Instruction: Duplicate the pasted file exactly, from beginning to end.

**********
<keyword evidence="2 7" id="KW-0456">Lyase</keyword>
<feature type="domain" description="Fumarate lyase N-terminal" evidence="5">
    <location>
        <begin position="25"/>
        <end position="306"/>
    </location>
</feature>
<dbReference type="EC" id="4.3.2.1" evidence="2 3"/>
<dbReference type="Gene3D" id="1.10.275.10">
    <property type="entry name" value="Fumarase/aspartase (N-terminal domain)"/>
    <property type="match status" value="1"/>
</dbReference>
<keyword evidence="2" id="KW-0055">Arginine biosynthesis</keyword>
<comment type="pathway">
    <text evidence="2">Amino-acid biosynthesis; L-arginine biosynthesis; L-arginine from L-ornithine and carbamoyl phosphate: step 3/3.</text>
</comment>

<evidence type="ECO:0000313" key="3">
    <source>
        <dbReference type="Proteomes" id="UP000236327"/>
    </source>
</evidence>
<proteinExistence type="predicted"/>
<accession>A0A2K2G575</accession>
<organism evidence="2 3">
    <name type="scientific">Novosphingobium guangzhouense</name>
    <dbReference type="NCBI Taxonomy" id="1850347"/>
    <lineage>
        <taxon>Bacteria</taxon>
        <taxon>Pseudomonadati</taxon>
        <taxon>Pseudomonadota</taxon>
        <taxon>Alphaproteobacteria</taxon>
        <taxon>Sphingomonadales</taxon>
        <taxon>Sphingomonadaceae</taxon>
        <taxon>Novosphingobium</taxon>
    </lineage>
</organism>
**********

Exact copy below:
<keyword evidence="2 7" id="KW-0456">Lyase</keyword>
<feature type="domain" description="Fumarate lyase N-terminal" evidence="5">
    <location>
        <begin position="25"/>
        <end position="306"/>
    </location>
</feature>
<dbReference type="EC" id="4.3.2.1" evidence="2 3"/>
<dbReference type="Gene3D" id="1.10.275.10">
    <property type="entry name" value="Fumarase/aspartase (N-terminal domain)"/>
    <property type="match status" value="1"/>
</dbReference>
<keyword evidence="2" id="KW-0055">Arginine biosynthesis</keyword>
<comment type="pathway">
    <text evidence="2">Amino-acid biosynthesis; L-arginine biosynthesis; L-arginine from L-ornithine and carbamoyl phosphate: step 3/3.</text>
</comment>

<evidence type="ECO:0000313" key="3">
    <source>
        <dbReference type="Proteomes" id="UP000236327"/>
    </source>
</evidence>
<proteinExistence type="predicted"/>
<accession>A0A2K2G575</accession>
<organism evidence="2 3">
    <name type="scientific">Novosphingobium guangzhouense</name>
    <dbReference type="NCBI Taxonomy" id="1850347"/>
    <lineage>
        <taxon>Bacteria</taxon>
        <taxon>Pseudomonadati</taxon>
        <taxon>Pseudomonadota</taxon>
        <taxon>Alphaproteobacteria</taxon>
        <taxon>Sphingomonadales</taxon>
        <taxon>Sphingomonadaceae</taxon>
        <taxon>Novosphingobium</taxon>
    </lineage>
</organism>